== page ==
One of the books I refer to time and again is In Our Time. It’s a fascinating, sometimes heart-warming, but more frequently horrifying collection of images that capture 50 years of turbulent human history.
From moments of world-shaking social and political importance through to intimate portraits of very personal experiences, what unites these photographs is an aesthetic and an attitude that surpasses mere reportage.
The images come from Magnum, a collective founded in 1947, set up to give photo-journalists artistic freedom and control over the rights to their work.
Their archives, as the foreword to the book explains: “are a repository of the masterpieces of photography of the past half century”.
In large part, these are impactful, thought-provoking images that are incredibly revealing.
They offer up a rich sub-text, communicate complex stories and, in many cases, require no contextualisation to convey meaning.
The weary truism about good pictures saying a thousand words is thoroughly inadequate when applied to these photographs, because they provoke an immediate emotional response in a way that no words can.
There’s been much comment in the media regarding the images of Rachel Whitear, crouched with needle in hand, discovered three days after her death in a bland Exmouth student flat.
The story attached to it is cautionary and heart-breaking; the parents’ decision to publish is courageous, given that their pain becomes public property and their history becomes subject to unwelcome scrutiny.
The commentators have now dismembered the matter: ‘Shock tactics – do they work?’, ‘Releasing the image – why did they do it?’, ‘Drugs policy – the mess we’re in.’ And so on.
A friend of mine has a 13 year-old son, who described the story – note, the story – as horrific, and said that it would discourage him from ever countenancing any kind of involvement with hard drugs.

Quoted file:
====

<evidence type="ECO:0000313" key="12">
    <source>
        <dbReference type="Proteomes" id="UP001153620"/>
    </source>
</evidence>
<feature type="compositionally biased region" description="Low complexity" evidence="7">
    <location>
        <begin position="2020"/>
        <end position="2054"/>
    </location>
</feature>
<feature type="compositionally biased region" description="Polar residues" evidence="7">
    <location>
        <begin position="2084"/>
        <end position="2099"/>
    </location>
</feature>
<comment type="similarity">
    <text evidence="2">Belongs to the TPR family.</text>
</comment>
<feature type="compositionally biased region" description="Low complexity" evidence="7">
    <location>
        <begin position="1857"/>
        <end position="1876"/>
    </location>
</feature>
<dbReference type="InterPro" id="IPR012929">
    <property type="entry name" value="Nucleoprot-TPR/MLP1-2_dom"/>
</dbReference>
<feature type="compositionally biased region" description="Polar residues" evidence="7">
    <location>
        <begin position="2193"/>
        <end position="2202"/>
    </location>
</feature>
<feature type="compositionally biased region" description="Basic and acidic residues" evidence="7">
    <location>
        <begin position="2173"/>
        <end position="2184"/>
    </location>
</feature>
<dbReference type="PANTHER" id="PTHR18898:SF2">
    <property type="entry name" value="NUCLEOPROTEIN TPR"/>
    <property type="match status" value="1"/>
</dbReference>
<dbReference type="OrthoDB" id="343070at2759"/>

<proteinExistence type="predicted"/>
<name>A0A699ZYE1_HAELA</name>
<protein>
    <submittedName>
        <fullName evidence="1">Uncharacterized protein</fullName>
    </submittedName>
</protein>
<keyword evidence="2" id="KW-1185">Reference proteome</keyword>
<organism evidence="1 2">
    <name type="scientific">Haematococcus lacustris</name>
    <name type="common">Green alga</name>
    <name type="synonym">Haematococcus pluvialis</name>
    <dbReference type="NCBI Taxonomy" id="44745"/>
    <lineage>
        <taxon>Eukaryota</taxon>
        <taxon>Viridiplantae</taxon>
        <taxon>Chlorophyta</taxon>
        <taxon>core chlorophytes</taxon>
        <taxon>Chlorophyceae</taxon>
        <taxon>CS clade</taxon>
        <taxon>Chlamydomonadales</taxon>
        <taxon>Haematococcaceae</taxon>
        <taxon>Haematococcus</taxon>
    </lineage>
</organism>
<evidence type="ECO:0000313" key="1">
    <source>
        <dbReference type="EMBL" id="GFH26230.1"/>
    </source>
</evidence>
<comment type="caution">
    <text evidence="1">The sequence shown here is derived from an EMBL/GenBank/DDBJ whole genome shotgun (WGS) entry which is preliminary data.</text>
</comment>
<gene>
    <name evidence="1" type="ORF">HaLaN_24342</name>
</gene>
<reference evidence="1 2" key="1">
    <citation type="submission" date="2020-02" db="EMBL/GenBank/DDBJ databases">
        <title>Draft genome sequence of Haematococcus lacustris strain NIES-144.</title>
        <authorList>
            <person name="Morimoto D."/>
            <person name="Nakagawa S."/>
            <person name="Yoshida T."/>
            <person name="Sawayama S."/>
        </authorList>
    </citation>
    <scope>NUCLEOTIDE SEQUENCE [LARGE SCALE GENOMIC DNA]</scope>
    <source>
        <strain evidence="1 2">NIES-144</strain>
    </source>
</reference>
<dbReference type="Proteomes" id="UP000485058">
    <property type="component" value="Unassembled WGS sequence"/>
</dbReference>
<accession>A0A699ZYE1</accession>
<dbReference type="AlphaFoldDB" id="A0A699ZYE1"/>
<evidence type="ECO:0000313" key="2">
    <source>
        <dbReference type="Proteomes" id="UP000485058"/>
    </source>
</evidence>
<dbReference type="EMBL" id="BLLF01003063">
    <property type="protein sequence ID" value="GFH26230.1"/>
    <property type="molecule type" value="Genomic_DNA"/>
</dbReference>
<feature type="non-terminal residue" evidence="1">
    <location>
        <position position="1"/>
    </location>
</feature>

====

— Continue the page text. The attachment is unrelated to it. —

For him, any weighty broadsheet analysis is simply academic.
This tragic photograph has been presented to us in a fiercely directed, and prescriptive manner.
Ultimately this detracts from its significance, because it becomes a straightforward two-dimensional illustration, stripped of real depth, a vehicle for an issue, rather than being left to speak for itself.
The papers are full of the absolute horror of the graphic image of the dead body.
On the contrary, what is most powerful about this picture is its utter banality. It has no pretence to the aesthetic of a Cartier Bresson.
It doesn’t shock or provoke like, say, Gilles Peress’ brutal picture of a dead man in a pool of blood on an urban pavement on Bloody Sunday.
If you hadn’t been told, you’d not necessarily know that Rachel was even dead.
By hyping the horror, the power of the picture is diminished.
By investigating and unravelling the story, from start to finish, the media has left little room for the exercise of imagination, which is perhaps the most potent tool in developing – each of us, for ourselves – a true and personal understanding of the sad human significance and emotional implications of these images.